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Blog News Me

Yesterday

About yesterday’s post. It’s been a trying week. At work in the ED, I had a guy with a serious heart attack (STEMI alert), some COVID patients, and more. The one that took the cake was the woman who was a mother of 3 kids. She was in the middle of a miscarriage and was bleeding to death. Her pulse was 120, her blood pressure was 72/42 and a MAP of 52. Her ER bad looked like a movie murder scene. Watching her fight to save her own life as well as the life of her unborn child, while at the same time watching other people literally fight to kill others. It made for a tough day at work. Emotionally draining.

On top of that, I am trying to complete my CEN certification while at the same time completing my BSN, all while working PRN in the emergency department. This will mean completing my 6th college degree. Lots going on that was physically tiring. Oh, did I mention that I am on the HOA board, my wife is dealing with some (minor) health issues, and I also had to do some minor repairs on the rental?

There are times when the cup is empty, when you are simply out of the energy that you need to do all of the things, and yesterday was one of them.

Today will be better, once I am done with today’s scheduled 3 hour class. I expect to be back to my usual opinionated self this afternoon. Thanks for listening to my venting.

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COVID Me

Again

I haven’t posted in a couple of days. After managing to make it two years without COVID, I have managed to catch it twice in as many months. The odd part is that the two episodes have differed in symptoms.

The first time consisted of large amounts of congestion and coughing that lasted eleven days. I had no fever and COVID tests came up negative, but I lost my sense of taste and smell.

This latest bout had me with a mild stuffy nose and cough, no fever, and only lasted four days. I was so tired, I couldn’t stay awake. I wasn’t sure that I had COVID until my wife got sick, took a test, and it was positive. So I took one too, and what do you know, it was positive. Then yesterday morning, I woke up without a sense of smell or taste. This second bout with COVID has been MUCH milder than the first. The only other symptom is copious amounts of sweating.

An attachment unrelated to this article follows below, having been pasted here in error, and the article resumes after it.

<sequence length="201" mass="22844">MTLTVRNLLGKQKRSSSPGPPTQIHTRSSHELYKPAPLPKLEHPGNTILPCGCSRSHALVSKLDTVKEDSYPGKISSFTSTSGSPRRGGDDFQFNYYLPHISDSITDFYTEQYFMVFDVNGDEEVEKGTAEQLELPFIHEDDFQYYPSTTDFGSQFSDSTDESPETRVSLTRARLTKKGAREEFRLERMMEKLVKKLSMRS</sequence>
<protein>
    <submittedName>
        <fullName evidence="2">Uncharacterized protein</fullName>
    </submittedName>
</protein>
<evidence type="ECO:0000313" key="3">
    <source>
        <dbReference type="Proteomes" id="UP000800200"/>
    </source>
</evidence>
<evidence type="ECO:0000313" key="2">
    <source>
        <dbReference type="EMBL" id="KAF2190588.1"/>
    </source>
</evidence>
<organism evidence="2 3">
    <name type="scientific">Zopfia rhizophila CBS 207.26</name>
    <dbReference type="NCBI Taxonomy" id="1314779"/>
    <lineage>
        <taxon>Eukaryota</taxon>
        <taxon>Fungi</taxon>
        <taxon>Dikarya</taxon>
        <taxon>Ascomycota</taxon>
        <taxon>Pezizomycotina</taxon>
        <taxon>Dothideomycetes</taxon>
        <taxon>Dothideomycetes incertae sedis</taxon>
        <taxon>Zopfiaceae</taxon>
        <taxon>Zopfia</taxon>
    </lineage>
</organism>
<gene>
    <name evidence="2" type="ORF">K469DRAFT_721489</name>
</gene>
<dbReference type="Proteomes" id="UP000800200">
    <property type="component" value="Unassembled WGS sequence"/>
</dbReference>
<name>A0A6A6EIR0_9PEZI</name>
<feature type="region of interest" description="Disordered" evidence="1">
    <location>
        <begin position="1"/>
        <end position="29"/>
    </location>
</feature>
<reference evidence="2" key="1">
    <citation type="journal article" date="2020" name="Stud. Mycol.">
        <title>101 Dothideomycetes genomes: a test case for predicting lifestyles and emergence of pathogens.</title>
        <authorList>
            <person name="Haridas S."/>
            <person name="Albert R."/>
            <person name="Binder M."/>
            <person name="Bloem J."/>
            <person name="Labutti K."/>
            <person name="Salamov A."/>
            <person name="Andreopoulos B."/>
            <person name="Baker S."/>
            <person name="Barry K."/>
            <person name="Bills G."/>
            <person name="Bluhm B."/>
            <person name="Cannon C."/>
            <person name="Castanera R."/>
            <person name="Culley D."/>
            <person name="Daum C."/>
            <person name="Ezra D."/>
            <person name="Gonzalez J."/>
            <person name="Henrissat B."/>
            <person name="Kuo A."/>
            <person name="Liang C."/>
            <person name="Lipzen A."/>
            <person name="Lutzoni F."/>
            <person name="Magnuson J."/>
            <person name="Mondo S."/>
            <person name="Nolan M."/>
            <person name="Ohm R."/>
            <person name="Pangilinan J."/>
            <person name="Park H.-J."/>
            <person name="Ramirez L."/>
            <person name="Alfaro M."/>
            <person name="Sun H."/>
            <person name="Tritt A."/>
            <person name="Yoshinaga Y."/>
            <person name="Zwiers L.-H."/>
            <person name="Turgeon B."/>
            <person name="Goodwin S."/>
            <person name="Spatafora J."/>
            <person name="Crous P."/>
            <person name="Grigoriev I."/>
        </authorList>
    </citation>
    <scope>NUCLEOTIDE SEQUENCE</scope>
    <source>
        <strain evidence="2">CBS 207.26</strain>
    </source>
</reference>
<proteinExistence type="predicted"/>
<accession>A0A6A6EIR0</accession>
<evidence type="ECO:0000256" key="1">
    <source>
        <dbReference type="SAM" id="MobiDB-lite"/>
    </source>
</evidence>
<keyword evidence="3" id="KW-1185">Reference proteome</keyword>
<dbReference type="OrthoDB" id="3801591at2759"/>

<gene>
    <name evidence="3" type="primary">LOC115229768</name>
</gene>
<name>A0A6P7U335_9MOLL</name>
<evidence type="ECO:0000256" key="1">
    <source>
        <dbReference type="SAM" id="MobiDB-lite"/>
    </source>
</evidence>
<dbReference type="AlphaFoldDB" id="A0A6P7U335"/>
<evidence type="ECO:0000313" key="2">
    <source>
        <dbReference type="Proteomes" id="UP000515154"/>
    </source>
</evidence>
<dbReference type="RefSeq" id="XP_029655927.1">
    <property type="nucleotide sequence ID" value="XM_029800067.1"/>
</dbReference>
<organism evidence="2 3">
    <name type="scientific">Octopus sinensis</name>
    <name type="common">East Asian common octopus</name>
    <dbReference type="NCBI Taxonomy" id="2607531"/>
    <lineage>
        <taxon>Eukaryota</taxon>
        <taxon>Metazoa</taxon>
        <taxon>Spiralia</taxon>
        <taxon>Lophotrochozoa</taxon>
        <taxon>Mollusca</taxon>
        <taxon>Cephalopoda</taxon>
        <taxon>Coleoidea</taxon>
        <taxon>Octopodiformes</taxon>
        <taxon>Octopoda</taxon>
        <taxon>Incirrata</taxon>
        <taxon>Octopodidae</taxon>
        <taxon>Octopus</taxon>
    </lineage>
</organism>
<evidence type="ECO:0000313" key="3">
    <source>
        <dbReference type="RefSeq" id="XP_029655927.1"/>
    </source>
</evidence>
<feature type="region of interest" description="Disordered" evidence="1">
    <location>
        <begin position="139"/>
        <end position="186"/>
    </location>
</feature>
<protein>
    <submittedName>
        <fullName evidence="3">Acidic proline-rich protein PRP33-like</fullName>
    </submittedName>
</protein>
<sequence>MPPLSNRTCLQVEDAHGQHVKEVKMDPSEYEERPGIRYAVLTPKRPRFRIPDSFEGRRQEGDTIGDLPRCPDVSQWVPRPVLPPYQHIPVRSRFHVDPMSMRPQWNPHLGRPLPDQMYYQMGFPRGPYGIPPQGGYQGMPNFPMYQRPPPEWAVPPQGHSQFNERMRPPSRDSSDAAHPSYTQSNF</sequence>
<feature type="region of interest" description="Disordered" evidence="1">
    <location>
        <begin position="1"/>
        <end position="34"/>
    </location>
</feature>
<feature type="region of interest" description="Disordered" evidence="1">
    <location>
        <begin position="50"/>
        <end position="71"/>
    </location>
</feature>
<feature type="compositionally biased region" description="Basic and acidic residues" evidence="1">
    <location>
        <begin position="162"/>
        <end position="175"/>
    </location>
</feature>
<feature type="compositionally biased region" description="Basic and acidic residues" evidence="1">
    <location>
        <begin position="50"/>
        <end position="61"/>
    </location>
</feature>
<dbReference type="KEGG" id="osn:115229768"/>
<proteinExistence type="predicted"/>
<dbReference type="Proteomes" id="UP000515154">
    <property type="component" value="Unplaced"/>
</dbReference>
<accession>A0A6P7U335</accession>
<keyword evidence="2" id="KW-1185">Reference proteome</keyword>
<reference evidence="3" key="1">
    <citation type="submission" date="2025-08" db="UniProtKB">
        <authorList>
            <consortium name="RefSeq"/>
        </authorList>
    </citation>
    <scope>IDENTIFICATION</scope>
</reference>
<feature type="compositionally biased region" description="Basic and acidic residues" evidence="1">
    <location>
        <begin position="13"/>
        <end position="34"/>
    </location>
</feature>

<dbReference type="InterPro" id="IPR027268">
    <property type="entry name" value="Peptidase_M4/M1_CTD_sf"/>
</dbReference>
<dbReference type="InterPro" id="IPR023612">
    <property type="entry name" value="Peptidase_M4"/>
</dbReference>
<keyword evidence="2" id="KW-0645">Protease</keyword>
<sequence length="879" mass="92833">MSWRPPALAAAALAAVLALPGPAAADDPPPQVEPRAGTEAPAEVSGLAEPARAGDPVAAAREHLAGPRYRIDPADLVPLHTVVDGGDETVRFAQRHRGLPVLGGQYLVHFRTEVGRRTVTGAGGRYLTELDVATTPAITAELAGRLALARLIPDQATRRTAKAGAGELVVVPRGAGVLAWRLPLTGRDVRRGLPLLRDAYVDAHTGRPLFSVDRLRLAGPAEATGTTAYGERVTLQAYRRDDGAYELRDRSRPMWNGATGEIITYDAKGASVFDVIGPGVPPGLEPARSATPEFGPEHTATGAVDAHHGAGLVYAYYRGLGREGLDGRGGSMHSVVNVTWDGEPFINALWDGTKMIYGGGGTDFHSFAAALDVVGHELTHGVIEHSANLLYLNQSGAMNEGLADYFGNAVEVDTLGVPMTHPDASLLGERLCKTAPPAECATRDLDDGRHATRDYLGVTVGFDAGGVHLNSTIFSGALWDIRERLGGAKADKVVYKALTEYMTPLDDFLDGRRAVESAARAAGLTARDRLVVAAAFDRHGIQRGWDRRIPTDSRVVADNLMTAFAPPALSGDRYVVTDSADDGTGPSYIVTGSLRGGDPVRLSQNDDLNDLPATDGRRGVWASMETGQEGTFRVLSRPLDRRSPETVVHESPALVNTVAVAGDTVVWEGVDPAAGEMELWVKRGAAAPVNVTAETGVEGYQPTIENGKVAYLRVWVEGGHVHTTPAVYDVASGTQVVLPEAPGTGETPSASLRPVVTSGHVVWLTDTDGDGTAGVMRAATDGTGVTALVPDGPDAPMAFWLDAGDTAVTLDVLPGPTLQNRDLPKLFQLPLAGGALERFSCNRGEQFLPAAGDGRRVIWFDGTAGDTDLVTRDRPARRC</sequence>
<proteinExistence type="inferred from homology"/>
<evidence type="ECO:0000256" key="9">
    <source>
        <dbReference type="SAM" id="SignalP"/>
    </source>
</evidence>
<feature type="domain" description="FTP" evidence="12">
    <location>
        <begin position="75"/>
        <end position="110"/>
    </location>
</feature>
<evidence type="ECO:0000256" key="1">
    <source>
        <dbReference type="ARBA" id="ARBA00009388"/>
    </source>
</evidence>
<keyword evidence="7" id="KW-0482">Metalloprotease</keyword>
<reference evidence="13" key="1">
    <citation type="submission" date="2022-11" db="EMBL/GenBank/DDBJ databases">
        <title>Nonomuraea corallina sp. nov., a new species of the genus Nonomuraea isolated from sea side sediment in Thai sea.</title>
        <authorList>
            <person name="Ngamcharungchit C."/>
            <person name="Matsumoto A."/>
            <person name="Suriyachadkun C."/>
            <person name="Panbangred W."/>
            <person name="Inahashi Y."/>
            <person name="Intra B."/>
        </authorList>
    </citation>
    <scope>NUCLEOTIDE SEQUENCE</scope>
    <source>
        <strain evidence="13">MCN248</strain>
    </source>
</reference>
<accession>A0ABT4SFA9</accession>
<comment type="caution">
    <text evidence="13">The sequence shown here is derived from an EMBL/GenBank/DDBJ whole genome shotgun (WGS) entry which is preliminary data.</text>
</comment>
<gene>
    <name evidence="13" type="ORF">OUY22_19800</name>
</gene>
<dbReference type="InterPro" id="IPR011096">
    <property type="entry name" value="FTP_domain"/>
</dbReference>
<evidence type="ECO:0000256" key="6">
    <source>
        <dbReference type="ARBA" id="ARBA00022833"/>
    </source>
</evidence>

I have no idea how we caught it. With my wife being a teacher and me working in a busy emergency room with daily contact with COVID patients, who knows?

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Glory Days

Signal 7

To help in understanding the Disney rules, I want to take a minute to explain how Florida works when it comes to EMS and dead people. Florida’s EMS system requires that all prehospital services (like EMS) have to be supervised by a doctor. That doctor is called a medical director, and that medical director sets the rules under which all of the EMT’s and Paramedics that he supervises must operate. The rules are referred to as protocols.

Some medical directors don’t trust their underlings very much, and keep them on a very short leash by making protocols restrictive. Other medical directors allow their medics latitude to make more clinical decisions than others. There are all kinds of protocols.

My first medical director here in Florida was one of the strict kinds. We were not allowed to declare someone dead. Ever. Every single person got transported, and the doctor in the ED had to make the call. We once transported a person whose head was severed from his body. The ED doctors were pissed.

If you decide that the patient is dead on scene, the radio call used to be “Signal 7.” Then the 911 commission came along, and we were no longer allowed to use codes. From that point on, the radio call became: “No code, no vitals.”

Reedy Creek is, for all practical purposes, a government that is owned by a private company. Their medical director is VERY strict, and the protocols that they operate under are anachronistic. They wrote their protocols IMO with a lawyer and PR department in mind, but not a doctor, and certainly not the patient, in mind. One of the rules that Disney operates under is that all medical patients need to be transported to the hospital, even if they are dead. The majority of them go to Advent Hospital in Celebration, where the doctor then declares them dead. Since Celebration Hospital is not on Disney property, the person didn’t die at Disney. They died in the Hospital.

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Me

Plumbing Problems, Part 4